Chicago Street Medicine welcomes new chapter

Loyola joins as group’s 4th programMembers pose with care packages

October 18, 2021

In early October, Loyola University Chicago’s Street Medicine program was approved by the Chicago Street Medicine (CSM) Board to become the fourth chapter in the CSM program, which began as a student-led idea. Using an inter-disciplinary and community-based approach, CSM provides health care to people experiencing homelessness or housing insecurity. As a CSM member and co-collaborator, the Loyola chapter will have access to a broad network and the ability to adopt policies and procedures to make the chapter uniquely Loyola.

Founded nearly three years ago by M4s Veronica Gonzalez, Sofia Ruiz-Castaneda, and Maria Young, today the Loyola Street Medicine program partners with Housing Forward, the Night Ministry, and CSM to care for clients. The Night Ministry provides a social worker to talk with clients and assess their need for additional services. It also maintains a food and hygiene area for clients. Loyola’s Street Medicine team – consisting of Loyola physicians, nurses, and Stritch students, meet clients where they are, either at the Forest Park Blue Line train station or at the Write Inn in Oak Park.

“Learning from a mixed team of nurses, social workers, and MDs will make me a better physician, said Gonzalez. “I see medicine as a team sport and Emergency Medicine as the specialty that treats the community. It’s part of my call to medicine to be a contributing member of my community,” she said.

Through weekly clinics, the Loyola team sees about 60 people at the Forest Park station and 40 people at the Write Inn. Ranging in age from 27 to 69, many of these clients have not had stable housing for more than five years, which is consistent with local and national statistics. The team sees clients with a variety of needs – from blood pressure and glucose checks to medication, wound care, and COVID-19 shots. Clients who have connected to more stable housing through Housing Forward are better able to maintain their health.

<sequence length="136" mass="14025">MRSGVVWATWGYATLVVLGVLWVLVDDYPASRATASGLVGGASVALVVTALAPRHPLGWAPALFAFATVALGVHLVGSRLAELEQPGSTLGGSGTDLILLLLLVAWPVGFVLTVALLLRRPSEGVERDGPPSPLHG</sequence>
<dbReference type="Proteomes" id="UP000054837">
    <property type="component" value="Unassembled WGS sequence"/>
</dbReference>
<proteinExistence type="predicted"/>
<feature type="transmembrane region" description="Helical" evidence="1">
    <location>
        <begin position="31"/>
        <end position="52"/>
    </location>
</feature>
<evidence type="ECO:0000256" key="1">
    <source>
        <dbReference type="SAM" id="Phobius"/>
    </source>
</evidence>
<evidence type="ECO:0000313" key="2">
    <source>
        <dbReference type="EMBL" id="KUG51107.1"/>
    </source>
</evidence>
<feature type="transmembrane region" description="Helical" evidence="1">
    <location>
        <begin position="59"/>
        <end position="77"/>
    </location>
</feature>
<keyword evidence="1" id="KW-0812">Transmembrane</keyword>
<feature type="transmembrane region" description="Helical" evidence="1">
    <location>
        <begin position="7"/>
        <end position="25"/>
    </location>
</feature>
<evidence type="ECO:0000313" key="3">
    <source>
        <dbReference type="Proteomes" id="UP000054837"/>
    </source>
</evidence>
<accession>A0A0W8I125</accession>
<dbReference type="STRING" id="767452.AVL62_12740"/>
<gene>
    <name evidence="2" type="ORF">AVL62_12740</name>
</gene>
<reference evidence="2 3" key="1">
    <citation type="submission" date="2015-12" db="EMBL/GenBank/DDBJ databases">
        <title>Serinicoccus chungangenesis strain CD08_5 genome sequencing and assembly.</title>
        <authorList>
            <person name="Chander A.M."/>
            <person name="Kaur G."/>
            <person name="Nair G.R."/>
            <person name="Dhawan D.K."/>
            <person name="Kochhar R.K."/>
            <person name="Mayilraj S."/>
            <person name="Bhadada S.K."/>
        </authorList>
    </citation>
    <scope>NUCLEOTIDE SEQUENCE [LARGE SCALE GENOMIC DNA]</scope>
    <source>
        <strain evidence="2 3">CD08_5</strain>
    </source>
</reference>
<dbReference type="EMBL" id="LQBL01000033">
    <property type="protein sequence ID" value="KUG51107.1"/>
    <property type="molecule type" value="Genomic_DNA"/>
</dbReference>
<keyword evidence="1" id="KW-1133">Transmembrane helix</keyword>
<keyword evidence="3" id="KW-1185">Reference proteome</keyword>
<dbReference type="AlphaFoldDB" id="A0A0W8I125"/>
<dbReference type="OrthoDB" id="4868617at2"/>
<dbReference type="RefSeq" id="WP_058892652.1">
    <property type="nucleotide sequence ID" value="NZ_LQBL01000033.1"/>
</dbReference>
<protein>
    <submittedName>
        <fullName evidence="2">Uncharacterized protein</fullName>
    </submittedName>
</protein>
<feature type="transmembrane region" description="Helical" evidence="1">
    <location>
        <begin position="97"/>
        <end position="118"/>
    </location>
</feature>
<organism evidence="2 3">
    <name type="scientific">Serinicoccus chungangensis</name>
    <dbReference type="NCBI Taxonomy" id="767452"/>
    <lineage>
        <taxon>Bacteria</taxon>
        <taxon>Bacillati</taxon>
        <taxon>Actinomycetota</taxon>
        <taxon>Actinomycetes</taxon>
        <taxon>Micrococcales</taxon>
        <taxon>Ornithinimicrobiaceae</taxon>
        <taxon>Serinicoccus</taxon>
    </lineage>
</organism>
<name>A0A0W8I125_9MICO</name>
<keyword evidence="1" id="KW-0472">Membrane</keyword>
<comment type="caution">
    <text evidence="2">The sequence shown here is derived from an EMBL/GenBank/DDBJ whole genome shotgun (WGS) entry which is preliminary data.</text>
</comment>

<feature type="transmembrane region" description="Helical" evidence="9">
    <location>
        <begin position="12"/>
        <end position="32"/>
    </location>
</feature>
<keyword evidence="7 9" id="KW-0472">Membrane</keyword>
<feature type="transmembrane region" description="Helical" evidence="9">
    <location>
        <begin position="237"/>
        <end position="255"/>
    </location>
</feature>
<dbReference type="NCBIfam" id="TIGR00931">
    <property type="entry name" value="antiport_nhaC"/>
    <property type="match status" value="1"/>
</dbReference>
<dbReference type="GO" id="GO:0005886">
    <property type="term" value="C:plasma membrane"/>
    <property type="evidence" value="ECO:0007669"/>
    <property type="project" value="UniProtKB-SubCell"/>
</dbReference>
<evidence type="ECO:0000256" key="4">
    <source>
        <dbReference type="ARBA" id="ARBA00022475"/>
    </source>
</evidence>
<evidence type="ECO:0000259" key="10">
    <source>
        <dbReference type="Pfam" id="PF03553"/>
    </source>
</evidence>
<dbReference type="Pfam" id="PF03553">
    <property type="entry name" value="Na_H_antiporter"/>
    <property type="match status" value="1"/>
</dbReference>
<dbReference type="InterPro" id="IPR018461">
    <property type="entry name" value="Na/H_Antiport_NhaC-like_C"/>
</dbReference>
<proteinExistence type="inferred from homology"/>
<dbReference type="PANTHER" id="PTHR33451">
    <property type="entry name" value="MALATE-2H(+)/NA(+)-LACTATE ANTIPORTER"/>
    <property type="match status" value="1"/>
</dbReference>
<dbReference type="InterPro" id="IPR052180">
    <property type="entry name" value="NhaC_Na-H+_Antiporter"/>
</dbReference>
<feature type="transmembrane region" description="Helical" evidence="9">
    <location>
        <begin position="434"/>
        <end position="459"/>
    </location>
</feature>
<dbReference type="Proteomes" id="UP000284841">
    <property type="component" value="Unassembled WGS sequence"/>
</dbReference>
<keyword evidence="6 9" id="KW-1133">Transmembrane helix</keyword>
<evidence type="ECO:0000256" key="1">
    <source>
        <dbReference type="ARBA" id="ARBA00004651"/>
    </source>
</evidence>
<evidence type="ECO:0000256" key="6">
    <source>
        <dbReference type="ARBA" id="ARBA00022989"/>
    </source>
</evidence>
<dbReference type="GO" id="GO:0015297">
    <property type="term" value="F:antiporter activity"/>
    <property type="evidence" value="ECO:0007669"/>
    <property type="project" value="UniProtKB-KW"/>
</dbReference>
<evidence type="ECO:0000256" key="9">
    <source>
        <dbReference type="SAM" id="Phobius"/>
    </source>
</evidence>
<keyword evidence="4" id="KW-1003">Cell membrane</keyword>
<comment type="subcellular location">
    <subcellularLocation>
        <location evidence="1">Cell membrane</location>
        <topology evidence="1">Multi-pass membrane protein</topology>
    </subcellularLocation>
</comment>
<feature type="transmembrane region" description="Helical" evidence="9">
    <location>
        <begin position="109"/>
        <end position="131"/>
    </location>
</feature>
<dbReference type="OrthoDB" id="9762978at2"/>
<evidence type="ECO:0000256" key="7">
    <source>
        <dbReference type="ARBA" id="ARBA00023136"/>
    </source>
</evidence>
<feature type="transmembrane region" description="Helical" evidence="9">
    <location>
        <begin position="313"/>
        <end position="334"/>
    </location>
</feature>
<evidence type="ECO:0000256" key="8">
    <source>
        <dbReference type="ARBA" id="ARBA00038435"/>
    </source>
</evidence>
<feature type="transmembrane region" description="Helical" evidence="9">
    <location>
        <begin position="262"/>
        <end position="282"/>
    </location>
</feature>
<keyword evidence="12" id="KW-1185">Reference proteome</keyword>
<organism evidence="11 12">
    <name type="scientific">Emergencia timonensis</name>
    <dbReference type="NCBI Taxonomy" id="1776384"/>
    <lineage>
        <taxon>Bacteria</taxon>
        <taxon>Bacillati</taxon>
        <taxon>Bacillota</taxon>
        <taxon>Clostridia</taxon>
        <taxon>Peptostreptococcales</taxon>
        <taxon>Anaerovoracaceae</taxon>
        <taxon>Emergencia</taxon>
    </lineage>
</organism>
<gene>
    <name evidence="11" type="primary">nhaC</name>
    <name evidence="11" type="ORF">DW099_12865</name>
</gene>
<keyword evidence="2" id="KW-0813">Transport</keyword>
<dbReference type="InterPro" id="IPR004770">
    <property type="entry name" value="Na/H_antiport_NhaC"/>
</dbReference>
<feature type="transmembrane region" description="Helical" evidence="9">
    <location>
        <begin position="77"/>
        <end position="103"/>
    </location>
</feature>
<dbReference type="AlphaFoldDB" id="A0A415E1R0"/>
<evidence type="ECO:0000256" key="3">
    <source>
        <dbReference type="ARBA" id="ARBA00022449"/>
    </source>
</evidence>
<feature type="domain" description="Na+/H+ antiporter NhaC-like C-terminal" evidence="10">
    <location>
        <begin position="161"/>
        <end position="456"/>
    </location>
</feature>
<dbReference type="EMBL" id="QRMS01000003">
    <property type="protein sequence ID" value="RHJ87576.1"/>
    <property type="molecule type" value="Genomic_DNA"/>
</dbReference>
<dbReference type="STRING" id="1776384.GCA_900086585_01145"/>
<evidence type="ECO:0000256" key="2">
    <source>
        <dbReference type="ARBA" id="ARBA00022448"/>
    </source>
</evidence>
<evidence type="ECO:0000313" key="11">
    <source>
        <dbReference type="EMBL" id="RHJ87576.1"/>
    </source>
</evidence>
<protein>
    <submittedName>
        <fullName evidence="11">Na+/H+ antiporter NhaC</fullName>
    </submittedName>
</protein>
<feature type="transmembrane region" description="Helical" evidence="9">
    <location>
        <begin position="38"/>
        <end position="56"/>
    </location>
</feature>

“The opportunity to collaborate with Housing Forward, the Night Ministry, and various other student and community organizations, has really taught me how essential partnerships are to serving a community,” said M3 Amy Paul.

For Program Advisor and Medical co-Director Dr. Theresa Nguyen, what has surprised her the most is the level of student interest and support in serving the local homeless population. “Dr. Kevin Boblick (Loyola Street Medicine’s other Medical co-Director) and I are so overwhelmed and encouraged by student participation,” she said. “When we released the sign-up sheet for the CTA Blue Line outreach and the Write Inn medical clinic, the student spots filled within minutes.”

As an Emergency Medicine physician, Dr. Nguyen often sees repeat visits from homeless patients who seek care for a variety of chief complaints. “They are often stigmatized and overlooked,” she said. “Yet I am reminded that each person has their own unique challenges and it is important for us to address some of these unmet needs.”

The Loyola CSM team tracks client encounters and other data to help identify needs and monitor program success. One of the key findings confirmed what Dr.Nguyen sees in her daily work: when asked where else they would seek care, many clients said they would go to the Emergency Department.

Reaching — and providing care to people where they are — is a first step in building trust and eventually, to ongoing primary care and better health over the long term.

Volunteer and learn more about Loyola’s Street Medicine Team.